Christina Arnephie

Christina Arnephie, a Creative Writing and English Literature BA (Hons) student spoke to us about her experience as a mature student, being part of the London Met community and what she enjoys about her course. 

Why did you decide to study at London Met?

I spent at least six months doing extensive research into various universities prior to applying to London Met but after lots of research I was always drawn back to London Met due to what appeared to be a diverse community and a place where I could see others like myself, students and staff included.

Did you feel supported by the lecturers on your course? 

I feel supported and validated by all of my lecturers, who are extremely committed and have raised my confidence levels. There have been times on the course when difficulties have arisen and without the continued support of my lecturers, I may not have got through the first couple of years. There have been occasions when submitting work has been impossible due to external circumstances, yet lecturers have assisted me by giving extensions and extra tutorials to help me on my way to completion and eventual submission of work. 

Do you have a favourite author or literary work?

Before attending university, I did read a lot and had a handful of favourite texts and authors but my time here has opened my eyes to a world of literature that I never knew existed. As a brown woman, in educational environments, I had really only experienced texts penned primarily by white writers and literature that really was quite unrelatable. The Creative Writing and English Literature team are doing a fantastic job of decolonising the curriculum. I have had access to texts and authors of colour that I can relate to and this is encouraging for me as a writer, as I have been given the creative freedom to write about what I truly know and understand. For this I am very grateful. There are several authors I like including Bernardine Evaristo, Kazuo Ishiguro, Jay Bernard, Umberto Eco and Chaim Potok, to name a few.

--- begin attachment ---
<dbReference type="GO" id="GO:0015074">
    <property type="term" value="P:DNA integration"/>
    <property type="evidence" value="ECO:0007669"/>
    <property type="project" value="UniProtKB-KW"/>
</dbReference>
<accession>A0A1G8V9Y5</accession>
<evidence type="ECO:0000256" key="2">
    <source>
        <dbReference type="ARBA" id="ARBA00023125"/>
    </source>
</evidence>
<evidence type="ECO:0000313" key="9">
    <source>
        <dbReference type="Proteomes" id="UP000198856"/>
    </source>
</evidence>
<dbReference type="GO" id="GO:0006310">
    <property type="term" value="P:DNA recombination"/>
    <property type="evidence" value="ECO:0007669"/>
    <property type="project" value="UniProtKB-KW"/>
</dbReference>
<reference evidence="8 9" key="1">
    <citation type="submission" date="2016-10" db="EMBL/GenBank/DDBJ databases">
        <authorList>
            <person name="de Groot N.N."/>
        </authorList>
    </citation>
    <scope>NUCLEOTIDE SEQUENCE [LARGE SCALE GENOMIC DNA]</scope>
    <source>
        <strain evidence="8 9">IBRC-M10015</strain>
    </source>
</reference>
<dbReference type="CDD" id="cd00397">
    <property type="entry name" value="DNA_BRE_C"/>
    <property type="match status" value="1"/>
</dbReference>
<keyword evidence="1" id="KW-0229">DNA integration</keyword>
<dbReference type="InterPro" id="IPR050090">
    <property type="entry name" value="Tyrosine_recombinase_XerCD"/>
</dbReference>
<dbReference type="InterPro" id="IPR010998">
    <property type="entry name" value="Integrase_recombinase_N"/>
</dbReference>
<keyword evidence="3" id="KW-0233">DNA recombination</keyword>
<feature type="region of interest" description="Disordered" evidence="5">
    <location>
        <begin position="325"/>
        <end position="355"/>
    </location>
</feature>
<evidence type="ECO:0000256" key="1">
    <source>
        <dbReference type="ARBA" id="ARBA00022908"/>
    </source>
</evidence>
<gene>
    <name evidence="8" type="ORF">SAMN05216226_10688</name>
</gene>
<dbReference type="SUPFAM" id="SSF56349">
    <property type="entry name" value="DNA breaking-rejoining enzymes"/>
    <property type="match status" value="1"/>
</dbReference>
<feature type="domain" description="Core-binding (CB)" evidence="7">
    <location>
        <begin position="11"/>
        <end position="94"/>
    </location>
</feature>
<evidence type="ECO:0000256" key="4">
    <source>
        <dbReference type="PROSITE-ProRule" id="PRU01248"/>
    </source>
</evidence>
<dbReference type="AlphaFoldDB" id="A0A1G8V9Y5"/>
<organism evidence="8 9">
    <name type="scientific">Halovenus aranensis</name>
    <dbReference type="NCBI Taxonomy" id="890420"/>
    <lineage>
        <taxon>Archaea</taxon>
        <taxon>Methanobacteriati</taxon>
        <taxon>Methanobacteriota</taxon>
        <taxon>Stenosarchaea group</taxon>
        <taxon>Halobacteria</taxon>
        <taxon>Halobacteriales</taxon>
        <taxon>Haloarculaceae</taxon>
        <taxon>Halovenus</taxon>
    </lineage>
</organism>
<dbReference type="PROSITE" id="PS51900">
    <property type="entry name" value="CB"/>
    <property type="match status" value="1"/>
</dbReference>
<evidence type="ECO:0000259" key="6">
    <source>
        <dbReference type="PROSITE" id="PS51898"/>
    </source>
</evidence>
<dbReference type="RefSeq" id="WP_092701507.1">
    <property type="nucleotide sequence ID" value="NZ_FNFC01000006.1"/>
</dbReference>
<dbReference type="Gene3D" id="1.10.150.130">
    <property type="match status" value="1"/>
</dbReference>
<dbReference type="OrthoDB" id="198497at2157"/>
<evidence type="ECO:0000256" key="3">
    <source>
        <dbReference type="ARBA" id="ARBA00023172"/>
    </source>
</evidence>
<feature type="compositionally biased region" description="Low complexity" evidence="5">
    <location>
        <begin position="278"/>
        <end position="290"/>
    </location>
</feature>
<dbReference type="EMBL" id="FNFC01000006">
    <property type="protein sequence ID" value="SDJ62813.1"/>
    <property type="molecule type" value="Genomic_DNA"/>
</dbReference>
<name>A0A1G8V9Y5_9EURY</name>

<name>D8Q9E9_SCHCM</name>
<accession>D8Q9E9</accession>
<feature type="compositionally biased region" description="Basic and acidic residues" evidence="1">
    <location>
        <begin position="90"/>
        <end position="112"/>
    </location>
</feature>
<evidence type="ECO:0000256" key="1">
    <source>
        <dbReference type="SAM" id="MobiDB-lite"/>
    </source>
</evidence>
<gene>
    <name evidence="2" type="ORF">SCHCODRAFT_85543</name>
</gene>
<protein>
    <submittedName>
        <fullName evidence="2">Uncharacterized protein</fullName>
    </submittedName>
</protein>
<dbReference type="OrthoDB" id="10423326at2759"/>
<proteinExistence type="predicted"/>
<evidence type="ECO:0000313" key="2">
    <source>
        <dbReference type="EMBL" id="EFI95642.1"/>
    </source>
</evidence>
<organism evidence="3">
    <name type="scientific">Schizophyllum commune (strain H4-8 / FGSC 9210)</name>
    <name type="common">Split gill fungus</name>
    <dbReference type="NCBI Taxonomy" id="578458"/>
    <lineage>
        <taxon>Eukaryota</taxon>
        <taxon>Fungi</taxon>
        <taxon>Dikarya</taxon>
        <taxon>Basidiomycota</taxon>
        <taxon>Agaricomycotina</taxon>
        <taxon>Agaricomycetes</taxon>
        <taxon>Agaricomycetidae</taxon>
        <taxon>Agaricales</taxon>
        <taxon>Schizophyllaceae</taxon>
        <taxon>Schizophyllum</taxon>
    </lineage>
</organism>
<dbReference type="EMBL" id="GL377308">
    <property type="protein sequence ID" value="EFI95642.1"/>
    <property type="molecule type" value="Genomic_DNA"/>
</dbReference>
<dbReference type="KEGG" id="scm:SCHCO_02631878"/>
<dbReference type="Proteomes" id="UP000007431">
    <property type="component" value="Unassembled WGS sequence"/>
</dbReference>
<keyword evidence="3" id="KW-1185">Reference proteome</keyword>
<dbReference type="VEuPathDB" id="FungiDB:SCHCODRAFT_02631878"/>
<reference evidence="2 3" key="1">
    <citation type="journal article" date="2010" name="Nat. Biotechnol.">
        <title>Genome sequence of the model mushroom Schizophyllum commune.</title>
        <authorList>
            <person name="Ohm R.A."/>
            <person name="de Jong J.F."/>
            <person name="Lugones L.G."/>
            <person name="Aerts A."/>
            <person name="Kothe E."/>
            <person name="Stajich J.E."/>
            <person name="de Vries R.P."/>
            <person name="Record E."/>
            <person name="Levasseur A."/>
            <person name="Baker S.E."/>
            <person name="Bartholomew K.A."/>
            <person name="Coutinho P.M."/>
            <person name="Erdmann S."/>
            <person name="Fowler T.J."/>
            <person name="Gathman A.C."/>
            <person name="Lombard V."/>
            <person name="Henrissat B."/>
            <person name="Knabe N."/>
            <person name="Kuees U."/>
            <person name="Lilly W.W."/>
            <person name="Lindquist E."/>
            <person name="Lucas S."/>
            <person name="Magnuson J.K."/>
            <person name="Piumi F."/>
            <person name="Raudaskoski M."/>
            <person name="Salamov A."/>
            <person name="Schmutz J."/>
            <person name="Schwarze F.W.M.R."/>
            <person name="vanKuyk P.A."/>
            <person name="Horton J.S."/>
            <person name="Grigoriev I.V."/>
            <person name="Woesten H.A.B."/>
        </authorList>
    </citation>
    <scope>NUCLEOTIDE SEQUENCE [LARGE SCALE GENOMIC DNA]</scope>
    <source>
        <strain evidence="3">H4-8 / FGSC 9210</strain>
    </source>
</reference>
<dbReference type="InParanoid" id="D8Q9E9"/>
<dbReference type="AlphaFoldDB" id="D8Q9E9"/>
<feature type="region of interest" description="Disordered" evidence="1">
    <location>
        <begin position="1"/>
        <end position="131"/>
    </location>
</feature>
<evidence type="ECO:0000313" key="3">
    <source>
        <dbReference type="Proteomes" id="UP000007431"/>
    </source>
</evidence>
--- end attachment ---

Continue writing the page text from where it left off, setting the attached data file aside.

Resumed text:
What inspired you to study creative writing at university?

I have always written in some form or other over the years and this included personal journals, short stories and, as a young adult, script writing, as I did a lot of community theatre work. As I grew older I fell into work that removed me from creative spaces, doing the mundane 9-5 jobs to pay the bills. But it was the birth of my son when I was 40 years old that completely changed my perspective on life. Being an older mother made me realise that it is never too late to follow your dreams and I always knew that literature and writing is where I could fulfill these dreams. It is one of the best decisions I have made and has drastically changed my life in such a positive way. 

Do you work on any personal projects alongside your studies or have you done any work experience while studying? 

I was already working part time when I started university, and still do. I work within the veterinary field which is completely unrelated to my course. But I do write for myself and this could be about anything personal or just documenting observations, everyday life or quotes. I may hear small snippets of conversations for example and will jot them down in case they are useful at some point in the future. 

What has been your favourite project or piece of work you’ve done so far in your degree?

It is quite difficult to pin down a particular piece of work or project but I guess the Writing and Editing Fiction and Non-Fiction module. I really enjoyed the work we did in this module, in particular Creative Non-Fiction and its genres of memoir, nature writing and travel. I wrote a creative piece which allowed for a lot of creative freedom. 

Do you have a favourite place in London?